S4E1: "Measuring Success"

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Recorded (UTC) Aired (UTC) Editor
2019-02-21 03:18:52 2019-03-04 02:08:01 "Edita"
Format SHA256 GPG Audio File
MP3 4d54a5eb356493a7c12fe214d89c05683228f8d0b5d0ce669428f847a5a77e61 click click
OGG 5a7e1728f9d3549d4dd1782b1c7e4fd1c48688172cb6bcf6877f82595063fe83 click click

On gathering and applying metrics data. Contain’s Jthan’s “compile noise”.

Just the Tip


Starts at 13m05s.

I was drinking water. Paden was drinking Glenmorangie Original again. Jthan was drinking Buffalo Trace.

  • Metrics!
    • Metrics is the measuring of data about services, etc. (with the purpose of application for optimization). e.g.:
      • CPU usage
      • uptime/availability
      • Memory usage
      • Bandwidth throughput average
      • Bandwidth usage (“bandwidth accounting”)
    • Metrics are vitally important to projected models for e.g. budgeting.
    • Gathering metrics:
      • Generally speaking, logs don’t have much value to gathering metrics with one exception: AWStats (for Apache or Nginx).
      • Jthan mentions Prometheus which has a lot of flexibility and is pretty.
      • I also mentioned Sysdig which seems to have taken a shift more towards container technology.
      • For bandwidth alone, there’s a lot of tools!
        • RRDTool has been an industry standard for a long time. One can even generate graphs from the data it collects with Cacti, or you can interact with it directly via e.g. python-rrdtool or use the RRDTool-provided python bindings, or even modify RRD data (for instance, if you wanted to redact some information or minimize your data for a report summary).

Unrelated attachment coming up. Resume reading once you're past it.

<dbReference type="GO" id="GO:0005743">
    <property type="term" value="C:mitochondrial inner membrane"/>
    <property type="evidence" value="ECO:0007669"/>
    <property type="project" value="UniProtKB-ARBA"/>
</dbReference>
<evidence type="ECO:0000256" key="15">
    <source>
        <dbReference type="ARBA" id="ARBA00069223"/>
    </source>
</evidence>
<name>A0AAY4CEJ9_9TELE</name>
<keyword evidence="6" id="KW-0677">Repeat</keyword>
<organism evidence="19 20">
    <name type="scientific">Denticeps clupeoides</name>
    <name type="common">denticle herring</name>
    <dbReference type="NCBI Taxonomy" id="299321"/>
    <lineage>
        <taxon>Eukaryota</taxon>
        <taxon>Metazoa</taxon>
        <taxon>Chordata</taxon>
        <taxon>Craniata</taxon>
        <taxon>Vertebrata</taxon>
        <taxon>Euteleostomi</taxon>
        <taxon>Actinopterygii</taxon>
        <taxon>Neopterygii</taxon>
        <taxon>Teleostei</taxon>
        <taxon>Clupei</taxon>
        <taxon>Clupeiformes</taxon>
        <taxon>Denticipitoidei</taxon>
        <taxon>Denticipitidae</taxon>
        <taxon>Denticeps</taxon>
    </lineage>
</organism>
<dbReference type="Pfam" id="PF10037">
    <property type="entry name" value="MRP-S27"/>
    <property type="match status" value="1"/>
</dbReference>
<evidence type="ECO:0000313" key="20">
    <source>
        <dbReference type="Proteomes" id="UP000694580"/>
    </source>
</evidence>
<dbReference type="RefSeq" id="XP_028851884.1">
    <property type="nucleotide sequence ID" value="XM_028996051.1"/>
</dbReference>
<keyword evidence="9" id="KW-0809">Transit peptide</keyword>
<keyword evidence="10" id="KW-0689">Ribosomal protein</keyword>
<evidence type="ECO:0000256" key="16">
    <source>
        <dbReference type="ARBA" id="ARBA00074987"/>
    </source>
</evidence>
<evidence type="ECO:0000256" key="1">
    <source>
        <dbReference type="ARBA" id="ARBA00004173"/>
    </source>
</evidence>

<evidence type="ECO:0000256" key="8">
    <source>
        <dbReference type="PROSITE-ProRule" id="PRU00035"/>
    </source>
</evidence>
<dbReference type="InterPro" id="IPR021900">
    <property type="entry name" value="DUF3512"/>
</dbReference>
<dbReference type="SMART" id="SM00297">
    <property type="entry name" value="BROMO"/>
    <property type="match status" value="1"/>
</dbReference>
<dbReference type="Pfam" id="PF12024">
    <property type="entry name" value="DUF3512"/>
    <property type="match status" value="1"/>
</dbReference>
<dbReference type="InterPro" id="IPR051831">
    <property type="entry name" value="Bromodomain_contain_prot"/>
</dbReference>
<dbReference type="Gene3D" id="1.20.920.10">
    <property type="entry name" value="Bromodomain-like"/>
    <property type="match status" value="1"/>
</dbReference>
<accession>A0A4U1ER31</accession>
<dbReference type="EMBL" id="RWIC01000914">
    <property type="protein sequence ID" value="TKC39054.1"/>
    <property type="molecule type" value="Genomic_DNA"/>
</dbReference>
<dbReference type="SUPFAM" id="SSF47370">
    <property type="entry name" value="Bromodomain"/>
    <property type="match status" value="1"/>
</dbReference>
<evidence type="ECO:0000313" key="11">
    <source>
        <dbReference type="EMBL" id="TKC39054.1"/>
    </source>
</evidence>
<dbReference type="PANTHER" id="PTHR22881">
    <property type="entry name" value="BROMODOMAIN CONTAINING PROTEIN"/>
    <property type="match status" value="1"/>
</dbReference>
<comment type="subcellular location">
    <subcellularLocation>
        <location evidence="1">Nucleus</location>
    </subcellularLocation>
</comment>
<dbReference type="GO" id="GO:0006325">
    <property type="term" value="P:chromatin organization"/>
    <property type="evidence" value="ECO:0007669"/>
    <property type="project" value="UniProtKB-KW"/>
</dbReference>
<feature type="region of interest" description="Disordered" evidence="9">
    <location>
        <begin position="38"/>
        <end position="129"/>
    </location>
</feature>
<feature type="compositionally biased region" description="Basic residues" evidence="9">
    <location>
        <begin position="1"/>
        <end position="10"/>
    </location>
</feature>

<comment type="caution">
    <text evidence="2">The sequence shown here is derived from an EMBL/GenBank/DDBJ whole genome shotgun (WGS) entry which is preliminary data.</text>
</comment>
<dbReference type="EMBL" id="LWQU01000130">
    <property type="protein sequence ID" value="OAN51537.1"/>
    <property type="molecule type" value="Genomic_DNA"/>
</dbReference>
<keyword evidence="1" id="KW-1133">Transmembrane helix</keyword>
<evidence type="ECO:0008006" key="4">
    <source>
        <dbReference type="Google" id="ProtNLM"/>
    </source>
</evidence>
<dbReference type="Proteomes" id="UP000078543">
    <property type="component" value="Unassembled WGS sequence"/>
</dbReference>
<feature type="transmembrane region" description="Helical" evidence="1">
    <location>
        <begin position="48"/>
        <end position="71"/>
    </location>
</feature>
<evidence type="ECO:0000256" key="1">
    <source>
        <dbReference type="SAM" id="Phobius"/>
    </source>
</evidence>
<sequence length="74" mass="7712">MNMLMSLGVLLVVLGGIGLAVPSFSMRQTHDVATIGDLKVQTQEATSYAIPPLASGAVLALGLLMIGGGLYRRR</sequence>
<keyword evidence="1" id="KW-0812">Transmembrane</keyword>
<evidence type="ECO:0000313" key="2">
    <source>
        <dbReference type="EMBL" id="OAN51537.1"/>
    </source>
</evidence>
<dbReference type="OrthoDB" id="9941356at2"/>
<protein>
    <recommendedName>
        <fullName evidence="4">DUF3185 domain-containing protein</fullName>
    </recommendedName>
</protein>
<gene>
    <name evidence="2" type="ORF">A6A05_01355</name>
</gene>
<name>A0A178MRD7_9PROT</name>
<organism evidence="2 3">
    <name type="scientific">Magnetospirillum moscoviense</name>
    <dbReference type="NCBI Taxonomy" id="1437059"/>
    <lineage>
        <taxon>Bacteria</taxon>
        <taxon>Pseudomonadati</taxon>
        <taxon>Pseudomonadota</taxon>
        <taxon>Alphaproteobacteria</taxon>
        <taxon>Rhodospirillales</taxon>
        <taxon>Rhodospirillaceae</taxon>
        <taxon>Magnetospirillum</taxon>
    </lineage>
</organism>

• nmon gathers more than just bandwidth, but it does gather it as well.
        • bandwidthd has been around for ages.
        • (There are “live metrics” monitoring programs as well such as iftop and iptraf, the latter of which DOES have logging but you would need to write your own parser.)
        • Jthan also wrought his campus’ IT department’s wrath upon him with ntop-ng.
    • Metrics, in addition to budgeting approval, are good for providing feedback/insight to clients and C-level officers proving service value.
    • Metrics can also allow you to identify issues, but this is perhaps better reserved for monitoring as it’s better designed for that purpose.
    • Metrics also can allow you to identify trends — finding patterns of usage and then making projections based on said patterns (and allowing you to make “educated guesses” to maximize your resource availability/load/etc.).
    • Metrics are useful for “proving and quantifying success”; as part of our role, the better we are the more invisible we are (read through that parent thread, by the way! It has a lot of useful tips!).
      • Always remember to translate the success of your department to financial gain — servers up equals +$$$, servers down equals -$$$.

15 Clams

In this segment, Jthan shares with you a little slice of life. The title is a reference to this video. (2m16s in)

Starts at 35m15s.

Storytime! Jthan hires a student and he (Jthan) as a result is a happy little clam.

He also relates how someone seems to “just know” the answers, but knowing how to find an answer is even more important.


  • We didn’t mention it on-air, but another product to check out is netdata. It’s geared more towards the “monitoring” than “metrics” side though.
  • Nosbig (who has been on several of our Shitshow episodes and is a regular in our IRC) reminded us that we missed one of the biggest metrics platform out there today — Elasticsearch. Duh! Thanks, Nosbig!


Music Credits
Track Title Artist Link Copyright/License
Intro Suburb ULPIANA click CC-BY-NC-SA 3.0
Outro Frontex VS Zombies Die Leere im Kern Deiner Hoffnung click CC-BY-SA 4.0
(All music is royalty-free, properly licensed for use, used under fair use, or public domain.)



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